How will a student be supported if s/he will be in quarantine? One cannot dismiss the fact that teachers and students might be in quarantine for a number of times. This will lead to fragmentation of the teaching-learning process that may have serious implications for students, especially for those preparing for high-stake exams as the Sec exams.
With regard to school transport, how will the clusters be organised considering the fact that children from different schools/different classes will be sharing the same bus? How will social distancing work inside minibuses and coaches? Will supervision be set up to assure the respect of the protocols during transport time and arrival at school?
How often are the classes to be sanitised? Will school maintenance and cleaning staff be provided with training and the necessary equipment to ensure that schools are being disinfected properly and regularly?
What are the criteria for a student to be considered as a “vulnerable person” and what will be the protocol that will be set up to identify the vulnerable person? Depending on how the criteria are defined, how many students and educators will be affected? How is this going to affect the student – educator ratio?
Will vulnerable children be exempted from attending schooling on-site? If a parent or sibling of a student is a vulnerable person, will the student be exempted from attending school?
What will be organised to allow vulnerable children or children with vulnerable parents/sibling to follow their curricula?
MAPSSS would also like to bring to the attention of MEDE the fact that the term “vulnerable children” also includes migrant children in open centers managed by the Agency for the Welfare of Asylum Seekers (AWAS, MHAS). These children also have the right to benefit from proper schooling, should this be online or in class. For online teaching, the Government (MEDE, in collaboration with MHAS) should ensure that OC resident students have access to the necessary hard- and software, as well as Internet access, which has not been the case for a number of children and youth during the lockdown that commenced mid-March.
MEDE should particularly pay attention not to create any situation that might put vulnerable children in a disadvantageous position.
It is not clear how the hybrid system will work out. Parents need more information on the hybrid system option, so they will be able to organise themselves and possibly make arrangements with their place of work and families. One cannot ignore that parents cannot necessarily rely on the support of their elderly family members to take care of the children and transport them to and from school to avoid exposing the elderly to further risks of contagion.
In view of the negative impact of the pandemic on children’s mental health, as suggested in several academic research papers, a mental healthcare support unit is organised specifically to support the students. Suffice to say, this unit would need to be adequately staffed and trained.
In view of the financial burden and the current uncertainties, MAPSSS believes that the mandatory introduction of school uniforms in specific years should be postponed. The choice should be left in the hand of the parents and flexibility should be encouraged.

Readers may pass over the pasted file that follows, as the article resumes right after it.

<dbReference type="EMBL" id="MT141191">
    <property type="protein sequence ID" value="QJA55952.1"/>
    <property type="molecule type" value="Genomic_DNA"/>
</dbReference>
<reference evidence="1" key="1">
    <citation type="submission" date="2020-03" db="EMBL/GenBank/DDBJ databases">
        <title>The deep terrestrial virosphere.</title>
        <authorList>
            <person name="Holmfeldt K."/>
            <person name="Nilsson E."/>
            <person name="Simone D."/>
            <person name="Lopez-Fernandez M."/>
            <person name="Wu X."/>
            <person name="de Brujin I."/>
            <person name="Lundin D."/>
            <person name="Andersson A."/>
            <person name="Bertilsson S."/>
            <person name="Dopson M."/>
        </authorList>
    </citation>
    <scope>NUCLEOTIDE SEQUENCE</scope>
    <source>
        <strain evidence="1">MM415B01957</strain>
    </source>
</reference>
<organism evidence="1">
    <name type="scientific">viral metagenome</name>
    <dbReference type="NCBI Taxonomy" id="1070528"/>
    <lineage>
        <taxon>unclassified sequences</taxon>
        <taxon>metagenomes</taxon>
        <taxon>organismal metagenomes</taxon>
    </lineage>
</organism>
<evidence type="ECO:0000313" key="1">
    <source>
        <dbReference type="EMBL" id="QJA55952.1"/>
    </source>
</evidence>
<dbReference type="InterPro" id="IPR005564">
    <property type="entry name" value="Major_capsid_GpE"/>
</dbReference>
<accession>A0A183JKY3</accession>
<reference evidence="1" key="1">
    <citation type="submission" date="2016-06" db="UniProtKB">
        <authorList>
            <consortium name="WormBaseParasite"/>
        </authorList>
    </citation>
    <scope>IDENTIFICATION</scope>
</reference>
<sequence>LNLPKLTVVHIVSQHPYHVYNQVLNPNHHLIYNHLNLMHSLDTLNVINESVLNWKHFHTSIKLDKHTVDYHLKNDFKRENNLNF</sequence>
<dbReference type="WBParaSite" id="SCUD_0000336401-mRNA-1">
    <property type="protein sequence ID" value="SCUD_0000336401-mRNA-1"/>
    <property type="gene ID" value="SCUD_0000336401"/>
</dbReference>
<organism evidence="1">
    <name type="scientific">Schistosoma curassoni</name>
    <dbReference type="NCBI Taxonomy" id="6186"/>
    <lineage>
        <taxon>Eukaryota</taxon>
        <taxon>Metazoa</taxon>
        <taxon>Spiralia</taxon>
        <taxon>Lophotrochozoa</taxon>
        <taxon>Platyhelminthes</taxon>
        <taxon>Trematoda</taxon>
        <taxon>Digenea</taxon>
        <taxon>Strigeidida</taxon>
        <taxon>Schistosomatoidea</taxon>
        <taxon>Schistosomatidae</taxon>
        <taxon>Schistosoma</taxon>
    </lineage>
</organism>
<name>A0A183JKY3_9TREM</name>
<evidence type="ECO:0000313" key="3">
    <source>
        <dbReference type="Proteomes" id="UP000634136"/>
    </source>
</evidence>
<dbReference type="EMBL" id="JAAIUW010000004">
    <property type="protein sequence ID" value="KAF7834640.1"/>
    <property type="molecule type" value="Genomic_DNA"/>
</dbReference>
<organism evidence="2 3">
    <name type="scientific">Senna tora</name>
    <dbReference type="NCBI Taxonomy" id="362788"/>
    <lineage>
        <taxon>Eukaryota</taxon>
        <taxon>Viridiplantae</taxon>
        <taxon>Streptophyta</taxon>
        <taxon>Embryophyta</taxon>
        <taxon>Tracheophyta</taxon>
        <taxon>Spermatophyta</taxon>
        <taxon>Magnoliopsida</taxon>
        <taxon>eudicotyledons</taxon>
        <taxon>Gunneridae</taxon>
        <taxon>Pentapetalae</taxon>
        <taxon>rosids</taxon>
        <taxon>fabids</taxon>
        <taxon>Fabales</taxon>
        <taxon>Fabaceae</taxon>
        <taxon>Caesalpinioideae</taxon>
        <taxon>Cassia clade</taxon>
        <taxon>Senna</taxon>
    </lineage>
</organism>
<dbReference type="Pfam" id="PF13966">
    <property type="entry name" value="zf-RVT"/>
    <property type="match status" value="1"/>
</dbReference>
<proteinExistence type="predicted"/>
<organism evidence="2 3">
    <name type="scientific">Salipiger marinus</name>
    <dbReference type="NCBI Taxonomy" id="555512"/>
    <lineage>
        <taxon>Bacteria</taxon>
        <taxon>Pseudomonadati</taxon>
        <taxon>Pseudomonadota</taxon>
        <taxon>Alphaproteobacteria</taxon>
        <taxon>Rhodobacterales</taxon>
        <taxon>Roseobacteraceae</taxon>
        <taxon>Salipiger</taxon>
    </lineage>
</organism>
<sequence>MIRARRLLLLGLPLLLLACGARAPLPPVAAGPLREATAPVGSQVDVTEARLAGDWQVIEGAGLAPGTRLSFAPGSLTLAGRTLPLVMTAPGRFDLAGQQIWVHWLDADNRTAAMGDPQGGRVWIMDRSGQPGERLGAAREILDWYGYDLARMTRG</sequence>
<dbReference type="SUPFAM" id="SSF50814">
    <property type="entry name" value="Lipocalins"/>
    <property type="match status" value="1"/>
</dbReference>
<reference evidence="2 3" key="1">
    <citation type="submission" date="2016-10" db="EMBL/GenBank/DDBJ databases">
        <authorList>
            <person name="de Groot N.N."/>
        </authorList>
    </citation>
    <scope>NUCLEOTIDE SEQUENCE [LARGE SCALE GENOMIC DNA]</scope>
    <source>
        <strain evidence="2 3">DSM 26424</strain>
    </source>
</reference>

MAPSSS recommends that additional programmes are offered online in order to allow students to revise last term programmes. Particular attention should be paid to Maltese as Foreign Language and the recent experience of online teaching should be enforced for such a subject that unfortunately suffers a lack of teachers.
MIS platform is currently not accessible to some parents and this situation does not allow students to revise previous work MAPSSS questions the fact that the notes/assignments done during the past scholastic year are not showing in MIS.
In case of a delay in the re-opening of the schools, as suggested in a paper published in the Times of Malta, MAPSSS requests that the service of Klabb 3-16 for children of working parents be extended until the official re-opening of schools.
Any system that requires working parents to stay at home to assist their children in homeschooling needs to be discussed with the Employer Associations to ensure that parents are given the opportunity to telework (where possible) and that no disciplinary action is taken against the parents where teleworking is not possible.
Considering that MEDE is responsible for both the education sector and the employment sector, MAPSSS would like to ask:
How will parents of vulnerable children be supported in terms of a financial loss if they need to quit their jobs to stay at home to home-school their child/children?
Does MEDE plan to provide financial assistance to parents in case of a mandatory quarantine?
Are any guidelines/agreements being discussed with employers as to how to support parents in case their children are in quarantine?
Will parents be given the possibility to choose whether to home-school their children for the coming year?
Will it be possible for parents to choose whether to have their children attending school or to have remote online lessons?
MAPSSS requests that the final decision on the re-opening of schools is to be communicated with parents as soon as possible and not later than Friday 11th September, in order to allow parents and educators to organise themselves accordingly – in terms of professional arrangements but also in terms of logistics should home-schooling be resumed. For the sake of the children’s wellbeing, parents should be in a position to have the necessary time to explain and prepare their children for their new learning reality.
MAPSSS also strongly recommends that MEDE communicates with parents in a more constant and wider way. Formal announcements, protocols, guidelines should be made public on national TV and radio and not limited to MEDE’s website or via Facebook pages. These should be done in both official languages.
Our questions and comments are forwarded to you in the spirit of collaboration for the wellbeing of the children.